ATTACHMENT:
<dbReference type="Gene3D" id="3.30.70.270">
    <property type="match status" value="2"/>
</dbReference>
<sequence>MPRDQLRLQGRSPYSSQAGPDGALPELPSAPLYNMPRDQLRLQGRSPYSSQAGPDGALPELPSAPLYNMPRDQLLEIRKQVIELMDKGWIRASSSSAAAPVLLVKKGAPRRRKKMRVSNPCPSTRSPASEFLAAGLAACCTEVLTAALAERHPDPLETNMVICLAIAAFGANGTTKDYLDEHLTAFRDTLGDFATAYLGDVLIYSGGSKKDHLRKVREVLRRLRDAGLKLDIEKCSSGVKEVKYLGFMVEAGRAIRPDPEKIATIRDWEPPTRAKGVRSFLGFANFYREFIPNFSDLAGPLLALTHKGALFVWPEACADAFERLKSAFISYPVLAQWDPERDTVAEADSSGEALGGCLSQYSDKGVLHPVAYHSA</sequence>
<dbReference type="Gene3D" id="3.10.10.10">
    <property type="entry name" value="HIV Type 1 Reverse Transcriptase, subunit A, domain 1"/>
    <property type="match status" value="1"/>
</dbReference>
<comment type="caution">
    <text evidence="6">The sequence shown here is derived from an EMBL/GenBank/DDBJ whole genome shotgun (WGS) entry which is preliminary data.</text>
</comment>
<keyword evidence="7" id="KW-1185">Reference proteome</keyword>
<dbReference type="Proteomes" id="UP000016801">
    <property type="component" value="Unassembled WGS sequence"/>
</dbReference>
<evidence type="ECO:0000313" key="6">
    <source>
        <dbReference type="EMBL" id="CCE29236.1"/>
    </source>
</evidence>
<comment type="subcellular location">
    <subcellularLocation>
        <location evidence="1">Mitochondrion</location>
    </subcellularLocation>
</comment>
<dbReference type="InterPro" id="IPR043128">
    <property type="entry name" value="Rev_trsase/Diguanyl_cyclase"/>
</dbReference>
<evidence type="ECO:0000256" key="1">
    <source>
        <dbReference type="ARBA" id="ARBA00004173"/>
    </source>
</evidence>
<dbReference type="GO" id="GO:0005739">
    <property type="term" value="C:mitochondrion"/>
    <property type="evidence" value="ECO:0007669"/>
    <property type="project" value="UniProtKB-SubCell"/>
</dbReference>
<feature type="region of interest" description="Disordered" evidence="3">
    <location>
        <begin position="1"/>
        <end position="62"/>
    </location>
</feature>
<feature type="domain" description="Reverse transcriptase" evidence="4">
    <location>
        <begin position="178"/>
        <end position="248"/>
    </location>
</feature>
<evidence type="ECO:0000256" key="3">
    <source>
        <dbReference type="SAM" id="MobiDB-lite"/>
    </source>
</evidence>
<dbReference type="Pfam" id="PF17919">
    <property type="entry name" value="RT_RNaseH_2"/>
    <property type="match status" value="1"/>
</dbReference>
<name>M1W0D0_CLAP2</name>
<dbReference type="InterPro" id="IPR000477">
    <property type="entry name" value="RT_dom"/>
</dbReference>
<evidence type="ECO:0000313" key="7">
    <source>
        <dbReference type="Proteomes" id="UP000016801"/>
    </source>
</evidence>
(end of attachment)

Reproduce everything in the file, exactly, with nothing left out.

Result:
<dbReference type="Gene3D" id="3.30.70.270">
    <property type="match status" value="2"/>
</dbReference>
<sequence>MPRDQLRLQGRSPYSSQAGPDGALPELPSAPLYNMPRDQLRLQGRSPYSSQAGPDGALPELPSAPLYNMPRDQLLEIRKQVIELMDKGWIRASSSSAAAPVLLVKKGAPRRRKKMRVSNPCPSTRSPASEFLAAGLAACCTEVLTAALAERHPDPLETNMVICLAIAAFGANGTTKDYLDEHLTAFRDTLGDFATAYLGDVLIYSGGSKKDHLRKVREVLRRLRDAGLKLDIEKCSSGVKEVKYLGFMVEAGRAIRPDPEKIATIRDWEPPTRAKGVRSFLGFANFYREFIPNFSDLAGPLLALTHKGALFVWPEACADAFERLKSAFISYPVLAQWDPERDTVAEADSSGEALGGCLSQYSDKGVLHPVAYHSA</sequence>
<dbReference type="Gene3D" id="3.10.10.10">
    <property type="entry name" value="HIV Type 1 Reverse Transcriptase, subunit A, domain 1"/>
    <property type="match status" value="1"/>
</dbReference>
<comment type="caution">
    <text evidence="6">The sequence shown here is derived from an EMBL/GenBank/DDBJ whole genome shotgun (WGS) entry which is preliminary data.</text>
</comment>
<keyword evidence="7" id="KW-1185">Reference proteome</keyword>
<dbReference type="Proteomes" id="UP000016801">
    <property type="component" value="Unassembled WGS sequence"/>
</dbReference>
<evidence type="ECO:0000313" key="6">
    <source>
        <dbReference type="EMBL" id="CCE29236.1"/>
    </source>
</evidence>
<comment type="subcellular location">
    <subcellularLocation>
        <location evidence="1">Mitochondrion</location>
    </subcellularLocation>
</comment>
<dbReference type="InterPro" id="IPR043128">
    <property type="entry name" value="Rev_trsase/Diguanyl_cyclase"/>
</dbReference>
<evidence type="ECO:0000256" key="1">
    <source>
        <dbReference type="ARBA" id="ARBA00004173"/>
    </source>
</evidence>
<dbReference type="GO" id="GO:0005739">
    <property type="term" value="C:mitochondrion"/>
    <property type="evidence" value="ECO:0007669"/>
    <property type="project" value="UniProtKB-SubCell"/>
</dbReference>
<feature type="region of interest" description="Disordered" evidence="3">
    <location>
        <begin position="1"/>
        <end position="62"/>
    </location>
</feature>
<feature type="domain" description="Reverse transcriptase" evidence="4">
    <location>
        <begin position="178"/>
        <end position="248"/>
    </location>
</feature>
<evidence type="ECO:0000256" key="3">
    <source>
        <dbReference type="SAM" id="MobiDB-lite"/>
    </source>
</evidence>
<dbReference type="Pfam" id="PF17919">
    <property type="entry name" value="RT_RNaseH_2"/>
    <property type="match status" value="1"/>
</dbReference>
<name>M1W0D0_CLAP2</name>
<dbReference type="InterPro" id="IPR000477">
    <property type="entry name" value="RT_dom"/>
</dbReference>
<evidence type="ECO:0000313" key="7">
    <source>
        <dbReference type="Proteomes" id="UP000016801"/>
    </source>
</evidence>